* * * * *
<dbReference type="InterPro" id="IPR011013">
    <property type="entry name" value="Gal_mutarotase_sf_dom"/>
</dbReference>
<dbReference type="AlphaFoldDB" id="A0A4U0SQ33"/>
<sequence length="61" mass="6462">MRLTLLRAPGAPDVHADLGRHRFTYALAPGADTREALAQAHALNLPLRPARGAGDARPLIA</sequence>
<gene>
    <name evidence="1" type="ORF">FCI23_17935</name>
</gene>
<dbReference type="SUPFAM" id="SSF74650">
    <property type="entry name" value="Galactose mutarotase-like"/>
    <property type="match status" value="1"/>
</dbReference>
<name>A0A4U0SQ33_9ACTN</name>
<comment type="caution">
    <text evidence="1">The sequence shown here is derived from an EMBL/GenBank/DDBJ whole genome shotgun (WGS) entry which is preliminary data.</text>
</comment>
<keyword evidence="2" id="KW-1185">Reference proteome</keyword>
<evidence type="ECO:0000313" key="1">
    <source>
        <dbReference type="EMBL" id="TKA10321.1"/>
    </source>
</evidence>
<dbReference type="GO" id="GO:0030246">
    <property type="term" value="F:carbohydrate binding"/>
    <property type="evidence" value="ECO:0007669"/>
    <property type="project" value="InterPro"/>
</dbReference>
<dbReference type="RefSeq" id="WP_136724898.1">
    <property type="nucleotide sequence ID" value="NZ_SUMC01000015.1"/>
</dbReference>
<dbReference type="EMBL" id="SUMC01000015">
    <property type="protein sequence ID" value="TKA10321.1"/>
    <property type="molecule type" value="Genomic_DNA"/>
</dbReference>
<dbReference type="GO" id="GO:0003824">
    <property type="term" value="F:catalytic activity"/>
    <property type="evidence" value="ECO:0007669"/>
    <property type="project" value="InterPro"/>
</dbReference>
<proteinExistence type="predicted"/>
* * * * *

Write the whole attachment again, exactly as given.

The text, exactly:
<dbReference type="InterPro" id="IPR011013">
    <property type="entry name" value="Gal_mutarotase_sf_dom"/>
</dbReference>
<dbReference type="AlphaFoldDB" id="A0A4U0SQ33"/>
<sequence length="61" mass="6462">MRLTLLRAPGAPDVHADLGRHRFTYALAPGADTREALAQAHALNLPLRPARGAGDARPLIA</sequence>
<gene>
    <name evidence="1" type="ORF">FCI23_17935</name>
</gene>
<dbReference type="SUPFAM" id="SSF74650">
    <property type="entry name" value="Galactose mutarotase-like"/>
    <property type="match status" value="1"/>
</dbReference>
<name>A0A4U0SQ33_9ACTN</name>
<comment type="caution">
    <text evidence="1">The sequence shown here is derived from an EMBL/GenBank/DDBJ whole genome shotgun (WGS) entry which is preliminary data.</text>
</comment>
<keyword evidence="2" id="KW-1185">Reference proteome</keyword>
<evidence type="ECO:0000313" key="1">
    <source>
        <dbReference type="EMBL" id="TKA10321.1"/>
    </source>
</evidence>
<dbReference type="GO" id="GO:0030246">
    <property type="term" value="F:carbohydrate binding"/>
    <property type="evidence" value="ECO:0007669"/>
    <property type="project" value="InterPro"/>
</dbReference>
<dbReference type="RefSeq" id="WP_136724898.1">
    <property type="nucleotide sequence ID" value="NZ_SUMC01000015.1"/>
</dbReference>
<dbReference type="EMBL" id="SUMC01000015">
    <property type="protein sequence ID" value="TKA10321.1"/>
    <property type="molecule type" value="Genomic_DNA"/>
</dbReference>
<dbReference type="GO" id="GO:0003824">
    <property type="term" value="F:catalytic activity"/>
    <property type="evidence" value="ECO:0007669"/>
    <property type="project" value="InterPro"/>
</dbReference>
<proteinExistence type="predicted"/>